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Wyoming rejects science standards, won't teach man-made climate change

Wyoming rejects science standardsWyoming, the U.S.'s leading coal-producer, has become the first state to reject new K-12 science standards put forward by national education groups after officials objected to the teaching of man-made global warming as a fact.

The Wyoming Board of Education decided recently that the Next Generation Science Standards needed more review after questions were raised over the treatment of global warming.

Board President Ron Micheli said the review will look into whether "we can't get some standards that are Wyoming standards and standards we all can be proud of."


Universe evolution recreated in lab

universe evolution in a labAn international team of researchers has created the most complete visual simulation of how the Universe evolved.

The computer model shows how the first galaxies formed around clumps of a mysterious, invisible substance called dark matter.  It is the first time that the Universe has been modelled so extensively and to such great resolution.

The research has been published in the journal Nature.


Stephen Hawking: Dismissing artificial intelligence would be a mistake

Stephen HawkingStephen Hawking, in an article inspired by the new Johnny Depp flick Transcendence, said it would be the "worst mistake in history" to dismiss the threat of artificial intelligence.

In a paper he co-wrote with University at California, Berkeley computer-science professor Stuart Russell, and Massachusetts Institute of Technology physics professors Max Tegmark and Frank Wilczek, Hawking said cited several achievements in the field of artificial intelligence, including self-driving cars, Siri and the computer that won Jeopardy!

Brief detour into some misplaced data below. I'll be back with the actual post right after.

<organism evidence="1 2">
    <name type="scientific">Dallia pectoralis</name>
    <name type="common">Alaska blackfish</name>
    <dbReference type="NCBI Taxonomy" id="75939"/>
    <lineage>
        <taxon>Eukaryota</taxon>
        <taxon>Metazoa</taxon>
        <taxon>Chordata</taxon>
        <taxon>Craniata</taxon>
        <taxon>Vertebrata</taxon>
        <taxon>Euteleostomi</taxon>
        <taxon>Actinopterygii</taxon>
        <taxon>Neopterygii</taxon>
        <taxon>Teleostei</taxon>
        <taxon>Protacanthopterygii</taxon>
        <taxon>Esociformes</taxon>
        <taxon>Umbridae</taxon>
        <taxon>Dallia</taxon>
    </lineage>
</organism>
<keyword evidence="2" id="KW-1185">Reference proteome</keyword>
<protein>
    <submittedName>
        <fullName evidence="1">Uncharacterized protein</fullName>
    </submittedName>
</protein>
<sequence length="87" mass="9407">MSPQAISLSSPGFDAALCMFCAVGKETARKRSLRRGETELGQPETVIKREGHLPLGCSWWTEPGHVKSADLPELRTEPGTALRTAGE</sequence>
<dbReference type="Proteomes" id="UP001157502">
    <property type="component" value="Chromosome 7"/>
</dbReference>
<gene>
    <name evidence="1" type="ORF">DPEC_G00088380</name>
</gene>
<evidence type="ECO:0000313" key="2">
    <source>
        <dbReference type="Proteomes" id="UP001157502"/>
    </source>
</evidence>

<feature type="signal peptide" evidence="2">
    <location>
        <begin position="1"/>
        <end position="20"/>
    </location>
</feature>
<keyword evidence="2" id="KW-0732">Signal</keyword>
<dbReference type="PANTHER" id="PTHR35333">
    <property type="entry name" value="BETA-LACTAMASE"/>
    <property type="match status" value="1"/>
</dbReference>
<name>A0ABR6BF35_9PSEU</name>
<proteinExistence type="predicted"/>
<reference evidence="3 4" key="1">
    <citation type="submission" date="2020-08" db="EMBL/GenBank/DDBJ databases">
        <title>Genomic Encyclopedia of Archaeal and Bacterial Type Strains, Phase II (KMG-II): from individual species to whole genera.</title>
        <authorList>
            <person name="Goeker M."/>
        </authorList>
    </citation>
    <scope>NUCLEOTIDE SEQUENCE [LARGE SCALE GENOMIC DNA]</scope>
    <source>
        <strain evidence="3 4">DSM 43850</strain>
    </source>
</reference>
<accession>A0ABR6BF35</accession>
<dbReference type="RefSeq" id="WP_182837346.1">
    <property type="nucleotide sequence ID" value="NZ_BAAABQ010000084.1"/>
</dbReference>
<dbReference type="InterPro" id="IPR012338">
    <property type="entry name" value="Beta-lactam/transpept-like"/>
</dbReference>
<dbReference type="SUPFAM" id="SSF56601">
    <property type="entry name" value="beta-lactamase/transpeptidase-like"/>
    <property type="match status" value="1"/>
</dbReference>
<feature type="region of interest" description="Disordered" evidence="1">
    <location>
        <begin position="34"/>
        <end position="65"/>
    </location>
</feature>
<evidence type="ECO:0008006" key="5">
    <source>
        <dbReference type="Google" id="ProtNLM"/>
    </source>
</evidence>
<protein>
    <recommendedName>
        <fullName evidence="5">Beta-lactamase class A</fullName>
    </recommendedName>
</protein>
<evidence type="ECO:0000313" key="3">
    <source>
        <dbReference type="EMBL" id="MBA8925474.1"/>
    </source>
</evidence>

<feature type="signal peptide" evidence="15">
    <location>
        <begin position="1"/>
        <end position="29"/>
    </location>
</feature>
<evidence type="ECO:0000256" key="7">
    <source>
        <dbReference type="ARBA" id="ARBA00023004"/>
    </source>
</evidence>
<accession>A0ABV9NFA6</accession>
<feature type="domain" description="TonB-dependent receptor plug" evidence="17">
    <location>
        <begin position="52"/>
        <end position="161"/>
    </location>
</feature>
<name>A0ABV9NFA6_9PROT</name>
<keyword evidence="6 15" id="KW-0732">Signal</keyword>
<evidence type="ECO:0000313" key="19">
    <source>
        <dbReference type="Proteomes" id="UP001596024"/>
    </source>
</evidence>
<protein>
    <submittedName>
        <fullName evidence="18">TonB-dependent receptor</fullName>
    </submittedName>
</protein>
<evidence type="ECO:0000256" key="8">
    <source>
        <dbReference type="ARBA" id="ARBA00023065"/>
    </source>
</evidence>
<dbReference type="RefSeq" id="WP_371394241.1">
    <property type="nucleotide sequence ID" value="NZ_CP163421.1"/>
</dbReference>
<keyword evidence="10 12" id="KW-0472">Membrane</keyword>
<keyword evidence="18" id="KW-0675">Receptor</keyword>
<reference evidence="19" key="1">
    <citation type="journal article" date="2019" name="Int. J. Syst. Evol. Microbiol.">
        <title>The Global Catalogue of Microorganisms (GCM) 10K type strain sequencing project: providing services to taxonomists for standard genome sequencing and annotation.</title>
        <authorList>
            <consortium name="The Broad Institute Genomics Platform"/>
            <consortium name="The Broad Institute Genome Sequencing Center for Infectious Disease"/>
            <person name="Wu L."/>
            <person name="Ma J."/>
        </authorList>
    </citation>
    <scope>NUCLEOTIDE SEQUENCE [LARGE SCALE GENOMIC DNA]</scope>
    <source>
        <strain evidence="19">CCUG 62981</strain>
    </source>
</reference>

"Such achievements will probably pale against what the coming decades will bring," the article in Britain's Independent said.


Paleontologists discover oldest known pterodactyloid

Oldest pterodactyloid foundBy the end of the Jurassic period, most primitive species of the order Pterosaurs became extinct. But one lineage of the order evolved rather quickly into pterodactyloids, and managed to survive.

These were some of the largest creatures ever to take to the skies, says University of South Florida paleontologist Brian Andres.

A 162.7 million-year-old fossil of the oldest pterodactyloid species unearthed in northwest China sheds light on how such species adapted to their environments.

Chris Sloan, formerly with National Geographic and now president of media company Science Visualization, first spotted the fossil in 2001.


Scientists discover oldest footprints outside of Africa

oldest human footprintsA new study published in PLOS ONE details the oldest human footprints found outside of Africa.  Found and studied by archaeologists from the British Museum, the footprints are estimated to be anywhere from 780,000 to one million years old.

The footprints were discovered pressed into estuary mudflats along the coast of Happisburgh, England, a small village in low-lying Norfolk county. Happisburgh had previously been identified as one of the earliest sites of human activity outside of Africa, when ancient flint tools were discovered there in 2010.


Poll: Big Bang a big question for most Americans

big bang theoryWhile scientists believe the universe began with a Big Bang, most Americans put a big question mark on the concept, an Associated Press-GfK poll found.

Yet when it comes to smoking causing cancer or that a genetic code determines who we are, the doubts disappear.

When considering concepts scientists consider truths, Americans have more skepticism than confidence in those that are farther away from our bodies in scope and time: global warming, the age of the Earth and evolution and especially the Big Bang from 13.8 billion years ago.


In a cloning first, scientists create stem cells from adults

cloned stem cellScientists have moved a step closer to the goal of creating stem cells perfectly matched to a patient's DNA in order to treat diseases, they announced on Thursday, creating patient-specific cell lines out of the skin cells of two adult men.

The advance, described online in the journal Cell Stem Cell, is the first time researchers have achieved "therapeutic cloning" of adults. Technically called somatic-cell nuclear transfer, therapeutic cloning means producing embryonic cells genetically identical to a donor, usually for the purpose of using those cells to treat disease.


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